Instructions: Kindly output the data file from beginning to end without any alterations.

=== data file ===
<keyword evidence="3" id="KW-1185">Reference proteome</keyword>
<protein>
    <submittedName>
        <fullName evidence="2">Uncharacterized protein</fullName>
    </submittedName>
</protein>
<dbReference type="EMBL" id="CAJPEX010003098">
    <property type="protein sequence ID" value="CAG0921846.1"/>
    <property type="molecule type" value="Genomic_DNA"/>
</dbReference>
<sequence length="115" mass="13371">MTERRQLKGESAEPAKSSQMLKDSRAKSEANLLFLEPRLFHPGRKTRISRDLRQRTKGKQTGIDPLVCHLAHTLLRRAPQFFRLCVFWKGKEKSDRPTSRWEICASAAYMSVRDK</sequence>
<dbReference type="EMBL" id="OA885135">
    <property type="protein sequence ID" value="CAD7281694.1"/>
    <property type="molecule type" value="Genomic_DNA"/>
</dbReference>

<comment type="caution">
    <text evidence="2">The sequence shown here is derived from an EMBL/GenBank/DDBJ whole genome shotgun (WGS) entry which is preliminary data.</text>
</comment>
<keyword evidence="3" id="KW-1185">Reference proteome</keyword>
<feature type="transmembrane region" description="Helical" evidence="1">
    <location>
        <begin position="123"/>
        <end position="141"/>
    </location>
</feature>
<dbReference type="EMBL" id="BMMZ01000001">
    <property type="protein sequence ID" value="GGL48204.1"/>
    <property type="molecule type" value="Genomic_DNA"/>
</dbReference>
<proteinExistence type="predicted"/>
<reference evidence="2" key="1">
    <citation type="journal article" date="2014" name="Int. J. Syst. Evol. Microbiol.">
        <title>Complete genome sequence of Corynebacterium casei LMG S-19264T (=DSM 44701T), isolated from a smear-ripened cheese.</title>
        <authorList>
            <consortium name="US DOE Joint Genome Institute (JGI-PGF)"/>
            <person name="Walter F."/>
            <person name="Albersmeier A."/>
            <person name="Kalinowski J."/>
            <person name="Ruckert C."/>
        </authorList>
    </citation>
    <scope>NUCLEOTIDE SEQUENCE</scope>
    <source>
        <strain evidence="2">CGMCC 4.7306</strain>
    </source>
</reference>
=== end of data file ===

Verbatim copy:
<keyword evidence="3" id="KW-1185">Reference proteome</keyword>
<protein>
    <submittedName>
        <fullName evidence="2">Uncharacterized protein</fullName>
    </submittedName>
</protein>
<dbReference type="EMBL" id="CAJPEX010003098">
    <property type="protein sequence ID" value="CAG0921846.1"/>
    <property type="molecule type" value="Genomic_DNA"/>
</dbReference>
<sequence length="115" mass="13371">MTERRQLKGESAEPAKSSQMLKDSRAKSEANLLFLEPRLFHPGRKTRISRDLRQRTKGKQTGIDPLVCHLAHTLLRRAPQFFRLCVFWKGKEKSDRPTSRWEICASAAYMSVRDK</sequence>
<dbReference type="EMBL" id="OA885135">
    <property type="protein sequence ID" value="CAD7281694.1"/>
    <property type="molecule type" value="Genomic_DNA"/>
</dbReference>

<comment type="caution">
    <text evidence="2">The sequence shown here is derived from an EMBL/GenBank/DDBJ whole genome shotgun (WGS) entry which is preliminary data.</text>
</comment>
<keyword evidence="3" id="KW-1185">Reference proteome</keyword>
<feature type="transmembrane region" description="Helical" evidence="1">
    <location>
        <begin position="123"/>
        <end position="141"/>
    </location>
</feature>
<dbReference type="EMBL" id="BMMZ01000001">
    <property type="protein sequence ID" value="GGL48204.1"/>
    <property type="molecule type" value="Genomic_DNA"/>
</dbReference>
<proteinExistence type="predicted"/>
<reference evidence="2" key="1">
    <citation type="journal article" date="2014" name="Int. J. Syst. Evol. Microbiol.">
        <title>Complete genome sequence of Corynebacterium casei LMG S-19264T (=DSM 44701T), isolated from a smear-ripened cheese.</title>
        <authorList>
            <consortium name="US DOE Joint Genome Institute (JGI-PGF)"/>
            <person name="Walter F."/>
            <person name="Albersmeier A."/>
            <person name="Kalinowski J."/>
            <person name="Ruckert C."/>
        </authorList>
    </citation>
    <scope>NUCLEOTIDE SEQUENCE</scope>
    <source>
        <strain evidence="2">CGMCC 4.7306</strain>
    </source>
</reference>